Even before opening this book, it’s obvious that it’s going to be an eye-popping reading experience.  Perhaps it’s for the best then, that this is a wordless picture book and one from which readers will take their own diverse impressions.  Small Things follows a period in the life of a young boy who is obviously struggling emotionally at school and home.  Given that there are no words, it is not explicitly stated that he is suffering from depression or anxiety, but for those who have experienced these afflictions for themselves, the visual cues will be obvious.  As the book continues, the reader is given glimpses into why things might seem so bad for the protagonist – but there are also clues that hope and support are around the corner.

The page spreads range from single page illustrations to the more typical graphic novel format of multiple frames to a page:

small things page spread

I found that these multi-framed pages required a bit of time and energy to peruse, as I didn’t want to miss anything that might be tucked away in the corners of the images, or misinterpret the story because I was skimming.  The monochrome colour scheme is essential to convey the atmosphere of the boy’s headspace, but I found that it too required a more focused approach to “reading” the story.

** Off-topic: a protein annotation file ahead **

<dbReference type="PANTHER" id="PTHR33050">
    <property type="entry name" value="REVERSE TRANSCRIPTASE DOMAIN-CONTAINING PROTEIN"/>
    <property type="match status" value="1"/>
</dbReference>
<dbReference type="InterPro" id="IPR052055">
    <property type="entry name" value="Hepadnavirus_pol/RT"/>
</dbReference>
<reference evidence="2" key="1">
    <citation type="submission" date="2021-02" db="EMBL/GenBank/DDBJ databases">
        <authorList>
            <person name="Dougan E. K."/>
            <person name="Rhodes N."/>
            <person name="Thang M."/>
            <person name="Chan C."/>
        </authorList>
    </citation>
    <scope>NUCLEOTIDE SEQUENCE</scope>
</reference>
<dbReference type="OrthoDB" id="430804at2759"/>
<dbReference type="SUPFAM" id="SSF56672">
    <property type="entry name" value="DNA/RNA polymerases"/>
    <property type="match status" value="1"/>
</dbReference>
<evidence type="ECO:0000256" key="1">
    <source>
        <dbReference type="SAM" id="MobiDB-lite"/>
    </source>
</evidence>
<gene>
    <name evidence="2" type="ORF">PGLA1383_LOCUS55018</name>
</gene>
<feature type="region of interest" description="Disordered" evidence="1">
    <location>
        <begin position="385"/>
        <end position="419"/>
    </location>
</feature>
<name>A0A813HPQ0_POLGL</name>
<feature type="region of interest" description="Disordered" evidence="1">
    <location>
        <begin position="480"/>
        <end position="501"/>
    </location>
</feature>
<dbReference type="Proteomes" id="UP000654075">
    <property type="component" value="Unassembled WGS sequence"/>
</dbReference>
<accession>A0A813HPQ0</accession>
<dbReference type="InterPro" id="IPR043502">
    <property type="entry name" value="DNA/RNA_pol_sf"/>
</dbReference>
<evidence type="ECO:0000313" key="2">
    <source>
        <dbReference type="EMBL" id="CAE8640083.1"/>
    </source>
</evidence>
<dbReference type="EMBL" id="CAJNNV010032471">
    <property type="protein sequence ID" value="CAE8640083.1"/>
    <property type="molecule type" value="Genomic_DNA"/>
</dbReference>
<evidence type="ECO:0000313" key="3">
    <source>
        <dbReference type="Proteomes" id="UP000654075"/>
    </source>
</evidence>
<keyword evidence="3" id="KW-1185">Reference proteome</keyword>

Despite the end of the story offering some sense of hope and normalisation to the boy’s experience, I was left with a lingering sense of dread that may or may not be related to the personal mental health experiences of the she-fleshling in our dwelling.  Because I jumped straight into the book without first reading the press release that accompanied it, I was unaware that this book is published posthumously to the author’s suicide, and the final illustrations were completed by that giant of Australian story-telling, Shaun Tan.  I left the book with the feeling that the story was poised on a knife-edge, even though the boy’s demeanor indicates that things might be looking up for him.  This ambivalence is no bad thing I suspect, because the complexity of mental illnesses such as depression and anxiety invite such contradictions and this is something that needs to be openly discussed and acknowledged.